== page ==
It also seems that people believe God’s love to be reckless because he doesn’t know if people will ever turn to love him and yet, he still does. However, when we look at Scripture, we see that everything is in God’s hands (Proverbs 19:21; Proverbs 16:9, 33; Isaiah 14:24). We see in Romans 9:6-8 that God knew exactly who would be saved and who would continue to reject him for it is the “children of God’s promise [who] are counted as his offspring”. So, it is not that God poured out his love onto people without knowing who would believe in him. It is not that God is waiting for people to choose him—we do not go after God, God comes after us. God’s love cannot be reckless in this case because he fully knew and understood that in order to save sinners, he had to send his own son to die on the cross. God does not love us blindly—we are fully known yet fully loved. God’s love was not a reckless love but a love designed and laid out before we were even formed.

God’s love also resembles a reckless love because whether or not we will turn to him, we still don’t deserve it. It almost seems wrong for God to love us and because of this, God must not care about his own well-being in order to give us such a wrong love. Although it is true that we do not deserve the love of God, it is not a reckless love that he gives us. It is a God who fully knew the hearts of man and yet still chose us in spite of our sinfulness. It is a love that does not make sense to us, but it is a love that covers our sin (1 Peter 4:8), a gracious and beautiful love that was paid for by the blood of His son. It is a love undeserving but it is not a reckless love—it is a love so great that it was given in spite of our depravity.  

What Scripture says about God’s love

The Bible thankfully does not leave us to guess the nature or expression of God’s love but instead portrays a beautiful and glorious picture of that very love. From the creation of man to the life, death, and resurrection of Christ to our current sanctification and to the future return of Jesus, everything is a display of God’s glory, grace, and love.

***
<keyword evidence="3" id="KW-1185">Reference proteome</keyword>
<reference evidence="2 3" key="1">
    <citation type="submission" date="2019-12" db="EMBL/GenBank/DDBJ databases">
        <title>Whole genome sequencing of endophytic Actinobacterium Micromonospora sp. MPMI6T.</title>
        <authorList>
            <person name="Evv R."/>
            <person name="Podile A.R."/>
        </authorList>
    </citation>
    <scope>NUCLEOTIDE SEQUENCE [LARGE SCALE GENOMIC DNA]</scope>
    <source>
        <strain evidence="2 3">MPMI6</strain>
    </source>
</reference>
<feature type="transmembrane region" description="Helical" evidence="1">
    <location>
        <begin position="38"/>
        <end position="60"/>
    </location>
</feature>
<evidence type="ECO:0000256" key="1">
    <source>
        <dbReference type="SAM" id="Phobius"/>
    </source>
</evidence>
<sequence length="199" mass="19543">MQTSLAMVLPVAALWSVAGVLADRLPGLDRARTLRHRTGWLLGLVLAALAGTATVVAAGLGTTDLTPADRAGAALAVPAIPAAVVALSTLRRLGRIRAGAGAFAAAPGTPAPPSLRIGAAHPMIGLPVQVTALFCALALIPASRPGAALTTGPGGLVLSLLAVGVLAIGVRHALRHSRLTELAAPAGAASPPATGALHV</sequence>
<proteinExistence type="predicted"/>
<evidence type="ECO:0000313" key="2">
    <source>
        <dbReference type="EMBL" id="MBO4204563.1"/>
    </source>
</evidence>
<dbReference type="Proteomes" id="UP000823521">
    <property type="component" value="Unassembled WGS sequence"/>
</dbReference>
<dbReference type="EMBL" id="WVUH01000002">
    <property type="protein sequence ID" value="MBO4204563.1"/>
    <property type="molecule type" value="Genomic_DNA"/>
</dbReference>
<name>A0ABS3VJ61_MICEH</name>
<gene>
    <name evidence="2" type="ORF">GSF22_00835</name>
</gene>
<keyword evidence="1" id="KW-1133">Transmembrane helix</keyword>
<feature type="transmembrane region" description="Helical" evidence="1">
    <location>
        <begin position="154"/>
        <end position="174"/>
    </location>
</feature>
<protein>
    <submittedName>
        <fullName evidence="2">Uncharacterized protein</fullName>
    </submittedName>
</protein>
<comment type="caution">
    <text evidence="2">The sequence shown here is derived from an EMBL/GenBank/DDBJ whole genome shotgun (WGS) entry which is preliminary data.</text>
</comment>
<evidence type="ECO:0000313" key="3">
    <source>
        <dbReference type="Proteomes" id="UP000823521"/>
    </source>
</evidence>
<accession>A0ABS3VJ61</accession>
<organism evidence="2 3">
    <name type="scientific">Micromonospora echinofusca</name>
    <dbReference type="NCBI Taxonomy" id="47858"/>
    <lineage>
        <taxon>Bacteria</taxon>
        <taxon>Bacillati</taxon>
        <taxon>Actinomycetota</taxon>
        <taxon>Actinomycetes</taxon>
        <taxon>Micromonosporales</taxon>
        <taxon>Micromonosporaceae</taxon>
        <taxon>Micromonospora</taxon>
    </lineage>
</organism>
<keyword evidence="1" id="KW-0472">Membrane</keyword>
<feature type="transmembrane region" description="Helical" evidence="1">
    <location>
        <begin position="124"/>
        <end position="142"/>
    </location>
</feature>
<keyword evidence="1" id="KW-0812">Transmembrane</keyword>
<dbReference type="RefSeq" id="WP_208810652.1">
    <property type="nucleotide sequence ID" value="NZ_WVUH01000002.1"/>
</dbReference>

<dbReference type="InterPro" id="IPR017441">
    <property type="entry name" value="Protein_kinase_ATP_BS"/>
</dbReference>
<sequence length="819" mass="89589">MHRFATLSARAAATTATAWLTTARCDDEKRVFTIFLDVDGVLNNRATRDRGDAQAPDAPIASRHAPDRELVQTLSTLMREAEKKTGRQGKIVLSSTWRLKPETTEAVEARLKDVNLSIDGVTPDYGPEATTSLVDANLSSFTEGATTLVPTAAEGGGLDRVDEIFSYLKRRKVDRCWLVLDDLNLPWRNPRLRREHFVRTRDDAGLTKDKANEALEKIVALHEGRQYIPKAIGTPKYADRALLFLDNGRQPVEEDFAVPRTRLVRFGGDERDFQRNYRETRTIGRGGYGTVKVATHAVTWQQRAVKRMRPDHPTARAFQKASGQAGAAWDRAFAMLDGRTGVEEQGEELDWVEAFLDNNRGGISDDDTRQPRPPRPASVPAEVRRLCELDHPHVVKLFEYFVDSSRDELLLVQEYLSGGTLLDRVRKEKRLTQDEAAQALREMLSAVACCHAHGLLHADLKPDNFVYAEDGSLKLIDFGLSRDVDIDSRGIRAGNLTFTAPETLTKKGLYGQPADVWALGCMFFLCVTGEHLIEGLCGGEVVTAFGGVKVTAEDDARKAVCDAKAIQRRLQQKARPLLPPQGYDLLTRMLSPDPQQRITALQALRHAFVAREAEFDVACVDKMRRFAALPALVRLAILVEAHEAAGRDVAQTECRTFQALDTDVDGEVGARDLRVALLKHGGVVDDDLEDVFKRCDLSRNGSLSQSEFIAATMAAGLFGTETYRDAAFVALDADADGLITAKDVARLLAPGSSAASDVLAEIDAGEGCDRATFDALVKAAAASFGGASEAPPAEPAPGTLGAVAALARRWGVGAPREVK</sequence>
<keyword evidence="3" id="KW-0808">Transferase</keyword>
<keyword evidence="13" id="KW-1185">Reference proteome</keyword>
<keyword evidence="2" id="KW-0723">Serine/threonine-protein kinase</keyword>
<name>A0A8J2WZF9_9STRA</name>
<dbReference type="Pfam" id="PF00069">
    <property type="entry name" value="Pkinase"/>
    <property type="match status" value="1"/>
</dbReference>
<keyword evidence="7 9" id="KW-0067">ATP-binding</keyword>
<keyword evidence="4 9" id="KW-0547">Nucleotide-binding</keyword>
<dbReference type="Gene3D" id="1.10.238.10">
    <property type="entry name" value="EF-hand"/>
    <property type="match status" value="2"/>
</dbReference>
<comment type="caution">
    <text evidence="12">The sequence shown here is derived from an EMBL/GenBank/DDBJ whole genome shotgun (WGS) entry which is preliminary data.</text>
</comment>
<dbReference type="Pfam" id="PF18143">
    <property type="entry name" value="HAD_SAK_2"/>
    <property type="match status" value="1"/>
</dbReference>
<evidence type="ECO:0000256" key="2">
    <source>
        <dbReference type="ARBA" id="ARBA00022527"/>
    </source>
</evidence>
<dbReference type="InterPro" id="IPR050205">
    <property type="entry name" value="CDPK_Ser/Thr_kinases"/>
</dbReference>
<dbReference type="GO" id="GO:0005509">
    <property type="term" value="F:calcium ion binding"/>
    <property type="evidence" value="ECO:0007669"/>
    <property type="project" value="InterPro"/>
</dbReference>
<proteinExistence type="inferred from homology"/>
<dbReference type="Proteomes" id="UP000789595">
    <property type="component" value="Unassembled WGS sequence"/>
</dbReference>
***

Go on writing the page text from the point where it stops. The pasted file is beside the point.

We are able to see that God’s love is steadfast (Lamentations 3:22-23, Psalm 25:10, Deuteronomy 7:9, Psalm 36:5) as it is unrelenting and does not give up on us. God’s love is sacrificial (John 3:16, Romans 5:8, 1 John 3:16) as God sent his very own son to die on the cross and in love endure the wrath of God that we deserved. Scripture tells us that God’s love is good (James 1:17, Titus 3:4-5) as he works all things for the good of those who love him (Romans 8:28). God’s love is so merciful (Ephesians 2:4-5) that he made us alive with Christ while we were in active rebellion against him. God’s love is glorious, full of grace, forgiving, accepting, and drives out our fears and our shame.

God’s love is so great that these descriptions are just grazing the beauty of his love. In all the glorious ways the Bible defines God’s love, it does not portray God’s love as being reckless. It is not that God’s love is unconcerned with his well-being, but it is all for his glory which leads him to work for our joy. He does not blindly love, hoping that the people he loves will turn to love him back, but he is fully aware of who his children are. It is a love that is given fully and freely to those undeserving; a love manifested in the death of Jesus Christ on the cross. To see God’s love as reckless is a very human understanding of God’s love and not a love shown through the Bible. We must not confuse our understanding of God’s love with the love that God reveals to us in Scripture.

As Marshall Segal writes in his book Killjoys, “the God who made heaven and earth has been treated by all mankind—every man and woman—as worse than a slave. Yet he abandons his throne to find his defiled bride, cleanse of her filth, and marry her to himself for all eternity. Anyone reading this story might think God is a reckless lover—a lovesick fool blinded by his devotion to a woman he cannot and should not trust. Husbands like him are trapped in a violent, broken cycle of heartbreak, regularly and hopelessly deceived, betrayed, and deserted. Not this Husband. No, what looks like blind devotion is an all-seeing, unstoppable commitment to his name and his bride—a family of undeserving, but chosen children. There’s nothing reckless about a God who writes the story—beginning to end, every page—and then carries it out in unexplainable, relentless, and sovereign love.”

It may seem that God’s love is reckless, but his love, the love revealed to us through the Bible, is much deeper and much more glorious. It is a beautiful and everlasting love that we do not ever deserve, yet are still given. We must do our best to set our minds and hearts on the truth of this very love so graciously revealed to us.

Photo By Ben White